Before he achieved mainstream success with Silence of the Lambs, Jonathan Demme was an acclaimed genre filmmaker. Coming from a B-Movie background, Demme had a string of colorful and charming comedies including 1980s Melvin and Howard and 1984’s Swing Shift before he made Something Wild. Starring Jeff Daniels and Melanie Griffith, the film follows a businessman who is kidnaped and taken on a wild ride by a free-spirited woman.
A road movie and screwball comedy packed into one, Something Wild failed to gain traction at the box office, grossing just above its $7 million budget. While most of the movie is a light endeavor, the ending of the film, in which Griffith’s ex-husband comes back and tries to cause trouble, is very similar to many slasher conclusions. Ray Liotta is electric in only his second screen appearance as the crazed ex, offering Something Wild even more vigor than it had before.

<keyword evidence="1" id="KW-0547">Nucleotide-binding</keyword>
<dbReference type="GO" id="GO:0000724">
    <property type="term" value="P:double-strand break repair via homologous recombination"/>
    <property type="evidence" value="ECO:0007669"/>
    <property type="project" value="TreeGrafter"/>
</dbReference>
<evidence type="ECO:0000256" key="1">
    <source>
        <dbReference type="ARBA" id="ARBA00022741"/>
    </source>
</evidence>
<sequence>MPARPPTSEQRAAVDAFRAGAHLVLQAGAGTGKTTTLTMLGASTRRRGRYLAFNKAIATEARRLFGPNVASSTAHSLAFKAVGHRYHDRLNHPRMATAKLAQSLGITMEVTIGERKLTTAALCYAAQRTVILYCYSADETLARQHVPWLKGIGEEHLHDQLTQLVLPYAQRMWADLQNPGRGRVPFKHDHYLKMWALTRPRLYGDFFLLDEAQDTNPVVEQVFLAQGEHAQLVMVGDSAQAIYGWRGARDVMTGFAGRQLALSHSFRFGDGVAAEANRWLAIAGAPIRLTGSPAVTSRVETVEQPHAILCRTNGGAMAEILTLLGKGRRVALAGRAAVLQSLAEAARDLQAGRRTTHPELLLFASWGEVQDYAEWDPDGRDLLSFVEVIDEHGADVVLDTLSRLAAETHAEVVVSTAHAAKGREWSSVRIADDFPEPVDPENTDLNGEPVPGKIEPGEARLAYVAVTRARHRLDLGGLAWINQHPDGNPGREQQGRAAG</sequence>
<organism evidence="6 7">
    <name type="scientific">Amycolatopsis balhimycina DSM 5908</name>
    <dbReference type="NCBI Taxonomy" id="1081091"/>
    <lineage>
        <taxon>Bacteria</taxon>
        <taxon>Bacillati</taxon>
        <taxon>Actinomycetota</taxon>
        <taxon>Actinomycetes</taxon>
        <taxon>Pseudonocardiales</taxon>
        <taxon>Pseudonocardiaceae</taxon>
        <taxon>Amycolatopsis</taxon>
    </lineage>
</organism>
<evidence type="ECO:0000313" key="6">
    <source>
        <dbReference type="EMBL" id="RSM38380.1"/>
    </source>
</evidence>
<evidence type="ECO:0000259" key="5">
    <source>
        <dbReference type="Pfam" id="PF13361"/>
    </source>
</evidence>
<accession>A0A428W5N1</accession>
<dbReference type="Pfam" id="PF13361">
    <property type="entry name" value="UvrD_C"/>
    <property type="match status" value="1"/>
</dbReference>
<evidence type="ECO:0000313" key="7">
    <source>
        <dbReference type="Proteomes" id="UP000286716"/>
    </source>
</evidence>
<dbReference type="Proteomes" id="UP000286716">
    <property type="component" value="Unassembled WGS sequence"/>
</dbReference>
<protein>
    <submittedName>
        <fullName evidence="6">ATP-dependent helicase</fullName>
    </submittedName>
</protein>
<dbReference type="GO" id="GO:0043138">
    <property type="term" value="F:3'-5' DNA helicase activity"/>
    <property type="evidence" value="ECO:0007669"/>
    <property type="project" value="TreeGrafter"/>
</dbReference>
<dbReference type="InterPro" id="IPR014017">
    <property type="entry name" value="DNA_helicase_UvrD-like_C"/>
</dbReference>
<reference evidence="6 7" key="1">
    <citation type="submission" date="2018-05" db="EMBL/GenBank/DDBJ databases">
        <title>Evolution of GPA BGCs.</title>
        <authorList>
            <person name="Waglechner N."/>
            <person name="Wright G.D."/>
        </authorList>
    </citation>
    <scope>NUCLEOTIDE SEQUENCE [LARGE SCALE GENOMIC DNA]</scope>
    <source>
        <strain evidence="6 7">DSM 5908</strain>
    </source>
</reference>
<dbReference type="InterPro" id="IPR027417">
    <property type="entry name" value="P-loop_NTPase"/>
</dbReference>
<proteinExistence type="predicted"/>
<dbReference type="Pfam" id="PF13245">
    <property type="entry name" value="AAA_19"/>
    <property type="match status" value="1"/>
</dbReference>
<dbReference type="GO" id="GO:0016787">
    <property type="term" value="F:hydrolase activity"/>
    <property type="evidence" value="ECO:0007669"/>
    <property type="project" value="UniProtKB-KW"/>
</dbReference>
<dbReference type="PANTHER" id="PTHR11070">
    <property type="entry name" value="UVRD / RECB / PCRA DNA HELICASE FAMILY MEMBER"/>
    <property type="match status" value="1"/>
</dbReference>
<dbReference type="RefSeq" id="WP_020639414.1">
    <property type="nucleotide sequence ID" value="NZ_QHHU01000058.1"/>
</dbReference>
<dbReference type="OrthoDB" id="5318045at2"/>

‘The Hand That Rocks the Cradle’ (1992)
Also a ‘blank from hell’ movie, The Hand That Rocks the Cradle built on the growing success of adult psychological thrillers to deliver a solid addition to the genre. Directed by Curtis Hanson, the film is about a vengeful woman who poses as a nanny in order to get back at the family she believed was the reason behind her husband’s suicide.
Rebecca De Mornay is scathing as the vindictive imposter while Annabella Sciorra is convincing as the likable wife. Julianne Moore is also completely arresting in a side role, only her second-ever performance on screen. The movie has its moments, using classic slasher death scenes and an ending to enhance the film’s fright.
‘Fatal Attraction’ (1987)
Possibly the most acclaimed ‘blank from hell’ movie ever made, Fatal Attraction deterred potential adulterers for years following its release. Like Jaws did with the ocean, the movie scared off married men from jumping into bed with strange women. Surprisingly nominated for 6 Oscars including Best Picture, Fatal Attraction stars Michael Douglas as a married lawyer who strikes up an extramarital affair with an obsessive colleague, played by Glenn Close.